It's the toughest footpath in Europe - in fact it's barely a footpath at all - and it traverses the craggy mountain range of Europe's most enigmatic island, Corsica. So don sensible shoes, tune in all your senses and prepare to dodge the wild pigs
There is a point on the GR20, Europe's toughest footpath, when you realise just what a serious undertaking it is. For most people it comes at the first big climb, after roughly two hours of walking or with about 13 days and 22 hours to go, depending on your disposition.

Just a bit further along the route, which traces Corsica's mountainous spine from north to south, everyone is wondering whether it should be called a footpath at all, and who anyone is trying to kid when they talk about a walk rather than a good-to-moderate scramble. If you lack a head for heights, there is only one meaningful, printable expression for it: this is a rock-climb.

Route finding is not a problem, although it would be impossible without the red-white splashes of paint on rocks or trees every few metres; nor does the overall distance of 140kms sound daunting. Instead, it is the combination of vertical ascent and descent - about 19,000 metres - and the exposed, scary aspect of much of the route.

Like many things in Corsica it comes as a surprise, even though, having studied the map, you should have known it was coming. Some of the confusion lies in most northern Europeans' limited sense of geography: "Corsica? Snow? But it's in the Mediterranean, isn't it?" With Mount Cinto reaching above 2700 metres (nearly 9,000 feet) and lots of peaks above 2,000, Corsica usually collects about six metres of snow during the winter. This year it was twice that amount, so it is no wonder there is a bit left in the summer, even if the island is in the middle of the sun-struck Med.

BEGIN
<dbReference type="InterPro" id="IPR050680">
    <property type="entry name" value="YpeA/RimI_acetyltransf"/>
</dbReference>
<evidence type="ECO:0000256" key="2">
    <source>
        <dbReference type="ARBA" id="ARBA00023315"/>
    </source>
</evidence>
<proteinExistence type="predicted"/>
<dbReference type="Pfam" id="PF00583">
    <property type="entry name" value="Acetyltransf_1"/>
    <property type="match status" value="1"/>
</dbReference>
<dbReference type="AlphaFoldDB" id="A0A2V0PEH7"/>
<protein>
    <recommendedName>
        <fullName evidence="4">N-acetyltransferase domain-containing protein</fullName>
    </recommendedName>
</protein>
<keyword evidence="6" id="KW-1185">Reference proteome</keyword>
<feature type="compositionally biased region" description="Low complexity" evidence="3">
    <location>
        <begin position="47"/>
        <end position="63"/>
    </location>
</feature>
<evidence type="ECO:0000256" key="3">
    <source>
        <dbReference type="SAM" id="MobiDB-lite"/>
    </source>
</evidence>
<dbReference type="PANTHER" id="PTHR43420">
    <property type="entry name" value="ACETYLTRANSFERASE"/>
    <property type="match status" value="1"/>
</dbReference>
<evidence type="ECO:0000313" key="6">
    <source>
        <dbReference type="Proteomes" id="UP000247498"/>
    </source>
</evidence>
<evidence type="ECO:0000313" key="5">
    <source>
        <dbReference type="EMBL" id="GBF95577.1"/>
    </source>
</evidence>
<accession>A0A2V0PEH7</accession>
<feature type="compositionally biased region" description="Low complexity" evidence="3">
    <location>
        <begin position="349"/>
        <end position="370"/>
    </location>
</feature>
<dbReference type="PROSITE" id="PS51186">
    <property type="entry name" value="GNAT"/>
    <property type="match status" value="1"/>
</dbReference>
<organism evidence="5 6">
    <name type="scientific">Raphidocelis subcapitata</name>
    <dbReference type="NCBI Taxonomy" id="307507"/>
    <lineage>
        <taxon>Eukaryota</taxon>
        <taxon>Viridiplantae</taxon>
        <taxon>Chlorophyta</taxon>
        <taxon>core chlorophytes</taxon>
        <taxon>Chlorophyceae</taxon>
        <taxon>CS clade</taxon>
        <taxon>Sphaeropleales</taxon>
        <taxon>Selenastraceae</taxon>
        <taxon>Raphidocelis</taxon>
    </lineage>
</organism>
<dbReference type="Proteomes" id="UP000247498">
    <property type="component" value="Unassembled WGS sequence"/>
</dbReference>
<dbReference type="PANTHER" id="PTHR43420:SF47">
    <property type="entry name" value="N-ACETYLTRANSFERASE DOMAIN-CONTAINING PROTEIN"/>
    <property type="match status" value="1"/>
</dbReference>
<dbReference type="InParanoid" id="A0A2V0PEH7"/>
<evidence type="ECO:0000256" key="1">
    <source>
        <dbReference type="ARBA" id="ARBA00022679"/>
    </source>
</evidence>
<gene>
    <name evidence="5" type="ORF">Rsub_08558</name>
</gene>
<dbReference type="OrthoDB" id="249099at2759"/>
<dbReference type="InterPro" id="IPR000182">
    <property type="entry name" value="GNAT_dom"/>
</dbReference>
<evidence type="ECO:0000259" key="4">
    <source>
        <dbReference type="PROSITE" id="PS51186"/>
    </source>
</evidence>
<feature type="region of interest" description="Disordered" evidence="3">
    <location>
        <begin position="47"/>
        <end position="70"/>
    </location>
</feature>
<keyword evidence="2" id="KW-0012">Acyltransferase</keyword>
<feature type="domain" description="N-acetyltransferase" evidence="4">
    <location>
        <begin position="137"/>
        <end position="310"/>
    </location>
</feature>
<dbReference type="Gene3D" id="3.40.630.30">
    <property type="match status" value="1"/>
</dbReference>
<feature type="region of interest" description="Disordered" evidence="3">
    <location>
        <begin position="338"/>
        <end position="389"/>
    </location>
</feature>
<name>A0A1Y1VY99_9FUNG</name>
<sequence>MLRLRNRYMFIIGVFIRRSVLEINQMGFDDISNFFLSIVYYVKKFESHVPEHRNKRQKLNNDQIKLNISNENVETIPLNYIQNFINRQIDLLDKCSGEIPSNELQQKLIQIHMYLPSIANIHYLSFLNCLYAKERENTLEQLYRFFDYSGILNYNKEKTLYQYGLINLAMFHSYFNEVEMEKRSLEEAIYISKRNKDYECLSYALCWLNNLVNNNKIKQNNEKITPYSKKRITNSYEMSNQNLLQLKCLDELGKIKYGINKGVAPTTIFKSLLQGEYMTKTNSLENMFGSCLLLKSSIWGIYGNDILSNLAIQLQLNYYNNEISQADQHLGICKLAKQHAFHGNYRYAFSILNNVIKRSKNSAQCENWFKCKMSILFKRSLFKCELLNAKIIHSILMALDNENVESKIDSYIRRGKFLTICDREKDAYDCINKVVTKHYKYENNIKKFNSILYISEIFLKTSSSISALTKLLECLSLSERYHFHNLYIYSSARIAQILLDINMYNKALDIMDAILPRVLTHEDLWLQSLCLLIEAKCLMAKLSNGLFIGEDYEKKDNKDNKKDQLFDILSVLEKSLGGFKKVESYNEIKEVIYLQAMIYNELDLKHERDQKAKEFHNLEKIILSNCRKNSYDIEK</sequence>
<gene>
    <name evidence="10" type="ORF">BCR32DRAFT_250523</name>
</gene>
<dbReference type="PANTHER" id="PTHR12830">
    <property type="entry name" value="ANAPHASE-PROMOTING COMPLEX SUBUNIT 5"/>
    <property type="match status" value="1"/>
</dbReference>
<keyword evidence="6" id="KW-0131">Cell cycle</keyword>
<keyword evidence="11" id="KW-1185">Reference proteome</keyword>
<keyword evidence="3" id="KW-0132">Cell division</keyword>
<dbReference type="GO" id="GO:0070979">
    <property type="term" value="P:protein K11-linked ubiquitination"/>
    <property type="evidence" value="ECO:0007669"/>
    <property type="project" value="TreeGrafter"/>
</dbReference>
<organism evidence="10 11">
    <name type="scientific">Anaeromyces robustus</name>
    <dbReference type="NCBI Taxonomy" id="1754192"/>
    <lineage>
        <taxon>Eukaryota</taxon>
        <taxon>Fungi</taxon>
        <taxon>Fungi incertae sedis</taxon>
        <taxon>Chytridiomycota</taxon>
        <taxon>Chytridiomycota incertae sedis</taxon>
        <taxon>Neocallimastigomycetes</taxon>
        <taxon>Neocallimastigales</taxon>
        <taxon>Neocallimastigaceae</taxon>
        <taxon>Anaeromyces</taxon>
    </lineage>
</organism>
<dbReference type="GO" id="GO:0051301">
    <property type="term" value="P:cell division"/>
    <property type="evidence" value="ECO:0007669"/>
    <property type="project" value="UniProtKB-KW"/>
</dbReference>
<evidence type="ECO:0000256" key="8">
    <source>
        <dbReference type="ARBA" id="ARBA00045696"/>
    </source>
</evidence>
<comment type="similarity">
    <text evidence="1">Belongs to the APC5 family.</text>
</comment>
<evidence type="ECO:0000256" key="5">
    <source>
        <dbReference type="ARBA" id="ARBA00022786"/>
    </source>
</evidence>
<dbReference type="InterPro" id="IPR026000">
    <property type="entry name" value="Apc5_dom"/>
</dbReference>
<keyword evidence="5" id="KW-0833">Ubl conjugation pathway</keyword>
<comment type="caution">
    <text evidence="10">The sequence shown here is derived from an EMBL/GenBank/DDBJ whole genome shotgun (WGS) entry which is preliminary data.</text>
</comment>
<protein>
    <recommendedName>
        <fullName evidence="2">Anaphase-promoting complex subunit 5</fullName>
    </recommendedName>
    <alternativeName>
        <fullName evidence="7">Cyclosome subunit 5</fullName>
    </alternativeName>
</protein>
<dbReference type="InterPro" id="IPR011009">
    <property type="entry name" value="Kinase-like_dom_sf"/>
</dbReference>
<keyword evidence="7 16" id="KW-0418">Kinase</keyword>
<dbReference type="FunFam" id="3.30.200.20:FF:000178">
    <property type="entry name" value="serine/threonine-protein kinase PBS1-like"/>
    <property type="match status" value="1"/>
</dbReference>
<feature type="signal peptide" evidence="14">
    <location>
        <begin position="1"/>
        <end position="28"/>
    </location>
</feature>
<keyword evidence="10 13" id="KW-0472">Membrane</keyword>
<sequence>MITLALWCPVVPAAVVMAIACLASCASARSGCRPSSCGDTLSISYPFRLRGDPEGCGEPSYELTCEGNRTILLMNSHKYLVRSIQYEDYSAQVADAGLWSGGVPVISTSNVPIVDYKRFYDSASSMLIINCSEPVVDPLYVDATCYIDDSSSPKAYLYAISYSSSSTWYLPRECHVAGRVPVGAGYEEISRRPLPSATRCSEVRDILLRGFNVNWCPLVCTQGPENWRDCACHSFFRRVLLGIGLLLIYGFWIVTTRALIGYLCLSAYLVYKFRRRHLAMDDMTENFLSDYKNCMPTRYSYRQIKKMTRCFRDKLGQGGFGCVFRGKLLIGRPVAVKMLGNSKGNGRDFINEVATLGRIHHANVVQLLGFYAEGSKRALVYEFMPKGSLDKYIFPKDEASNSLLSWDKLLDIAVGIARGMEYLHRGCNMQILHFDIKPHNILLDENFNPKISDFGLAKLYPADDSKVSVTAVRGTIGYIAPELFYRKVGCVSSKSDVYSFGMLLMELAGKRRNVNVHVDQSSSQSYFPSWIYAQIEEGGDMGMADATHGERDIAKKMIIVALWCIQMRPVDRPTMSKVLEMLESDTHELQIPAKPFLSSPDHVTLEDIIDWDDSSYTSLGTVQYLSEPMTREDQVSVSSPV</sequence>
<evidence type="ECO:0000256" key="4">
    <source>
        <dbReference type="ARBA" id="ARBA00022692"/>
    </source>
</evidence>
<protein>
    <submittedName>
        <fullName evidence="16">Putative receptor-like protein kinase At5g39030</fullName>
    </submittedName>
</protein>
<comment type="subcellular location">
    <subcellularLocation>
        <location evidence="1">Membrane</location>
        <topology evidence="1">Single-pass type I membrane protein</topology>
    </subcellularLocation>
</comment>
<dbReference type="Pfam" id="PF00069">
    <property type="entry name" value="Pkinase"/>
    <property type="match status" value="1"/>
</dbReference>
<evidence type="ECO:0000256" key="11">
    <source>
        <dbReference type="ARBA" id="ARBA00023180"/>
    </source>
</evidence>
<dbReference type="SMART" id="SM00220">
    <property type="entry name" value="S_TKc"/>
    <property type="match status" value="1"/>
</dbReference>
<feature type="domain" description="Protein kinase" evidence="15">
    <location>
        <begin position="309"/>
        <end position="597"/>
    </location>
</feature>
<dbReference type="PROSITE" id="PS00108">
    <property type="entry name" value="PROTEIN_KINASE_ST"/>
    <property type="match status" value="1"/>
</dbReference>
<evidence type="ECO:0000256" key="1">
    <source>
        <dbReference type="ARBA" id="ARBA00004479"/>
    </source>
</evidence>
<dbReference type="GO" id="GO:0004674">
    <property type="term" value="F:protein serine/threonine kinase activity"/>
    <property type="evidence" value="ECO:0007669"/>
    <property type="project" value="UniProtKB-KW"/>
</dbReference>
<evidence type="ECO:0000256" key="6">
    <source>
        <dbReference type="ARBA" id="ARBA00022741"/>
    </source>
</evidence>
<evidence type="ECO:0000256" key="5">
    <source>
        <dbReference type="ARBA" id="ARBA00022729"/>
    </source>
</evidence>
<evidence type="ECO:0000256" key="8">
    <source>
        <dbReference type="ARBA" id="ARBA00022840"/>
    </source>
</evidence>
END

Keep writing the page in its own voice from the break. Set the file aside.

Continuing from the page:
Surviving each day on the GR20 involves ticking off mental markers on a regular basis - reaching a certain pass by lunchtime or getting a mountain hut in view before nightfall (in which case you are probably cutting it a bit fine). But it works both ways: the view back to the coastal starting point near Calvi disappears, apparently for good, after the first big climb.

"That's the last we'll see of that gleaming azure crescent stretching to the imposing Genoese citadel," you think to yourself. But it recurs, both beautiful and irritating, at practically every ridge top during the next four days. Whatever you want to believe, it says more about your lack of horizontal progress than the clarity of the view.

More encouraging are glimpses of big peaks along the way, which make up what the French call the "partage des eaux", the watershed. Many of them, including the distinctive pyramid of Paglia Orba, are just waiting to be climbed, without a pack on, by way of a day's detour.

Highly rated as a challenge, the route attracts two main breeds of walker. The first are the surreptitiously competitive. Their apparently nonchalant, stroll-in-the-park attitude belies their desire to outpace anyone they come across.

Moving even faster between stops, and fuelled by colossal calorific intake, are the gastronomes (invariably French) for whom each ridge top rest is an opportunity to transfer most of the contents of their rucksacks to their stomachs without even considering the view.